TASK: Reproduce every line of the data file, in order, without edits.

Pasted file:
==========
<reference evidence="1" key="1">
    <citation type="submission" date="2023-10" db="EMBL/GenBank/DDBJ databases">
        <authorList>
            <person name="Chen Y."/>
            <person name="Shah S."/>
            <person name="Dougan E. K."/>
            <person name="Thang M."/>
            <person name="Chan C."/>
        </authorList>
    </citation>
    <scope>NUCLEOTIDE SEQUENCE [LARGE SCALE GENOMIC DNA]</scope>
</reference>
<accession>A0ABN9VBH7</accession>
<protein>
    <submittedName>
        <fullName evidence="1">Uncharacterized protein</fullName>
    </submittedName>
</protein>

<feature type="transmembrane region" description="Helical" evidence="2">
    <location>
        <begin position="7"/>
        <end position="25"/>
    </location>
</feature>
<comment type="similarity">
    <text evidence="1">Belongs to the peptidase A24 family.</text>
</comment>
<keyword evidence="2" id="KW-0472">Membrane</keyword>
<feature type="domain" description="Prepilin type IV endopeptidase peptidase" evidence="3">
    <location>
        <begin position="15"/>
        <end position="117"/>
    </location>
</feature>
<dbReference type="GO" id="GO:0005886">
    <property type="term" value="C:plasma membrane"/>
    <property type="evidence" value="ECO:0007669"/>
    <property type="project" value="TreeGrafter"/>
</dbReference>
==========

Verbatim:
<reference evidence="1" key="1">
    <citation type="submission" date="2023-10" db="EMBL/GenBank/DDBJ databases">
        <authorList>
            <person name="Chen Y."/>
            <person name="Shah S."/>
            <person name="Dougan E. K."/>
            <person name="Thang M."/>
            <person name="Chan C."/>
        </authorList>
    </citation>
    <scope>NUCLEOTIDE SEQUENCE [LARGE SCALE GENOMIC DNA]</scope>
</reference>
<accession>A0ABN9VBH7</accession>
<protein>
    <submittedName>
        <fullName evidence="1">Uncharacterized protein</fullName>
    </submittedName>
</protein>

<feature type="transmembrane region" description="Helical" evidence="2">
    <location>
        <begin position="7"/>
        <end position="25"/>
    </location>
</feature>
<comment type="similarity">
    <text evidence="1">Belongs to the peptidase A24 family.</text>
</comment>
<keyword evidence="2" id="KW-0472">Membrane</keyword>
<feature type="domain" description="Prepilin type IV endopeptidase peptidase" evidence="3">
    <location>
        <begin position="15"/>
        <end position="117"/>
    </location>
</feature>
<dbReference type="GO" id="GO:0005886">
    <property type="term" value="C:plasma membrane"/>
    <property type="evidence" value="ECO:0007669"/>
    <property type="project" value="TreeGrafter"/>
</dbReference>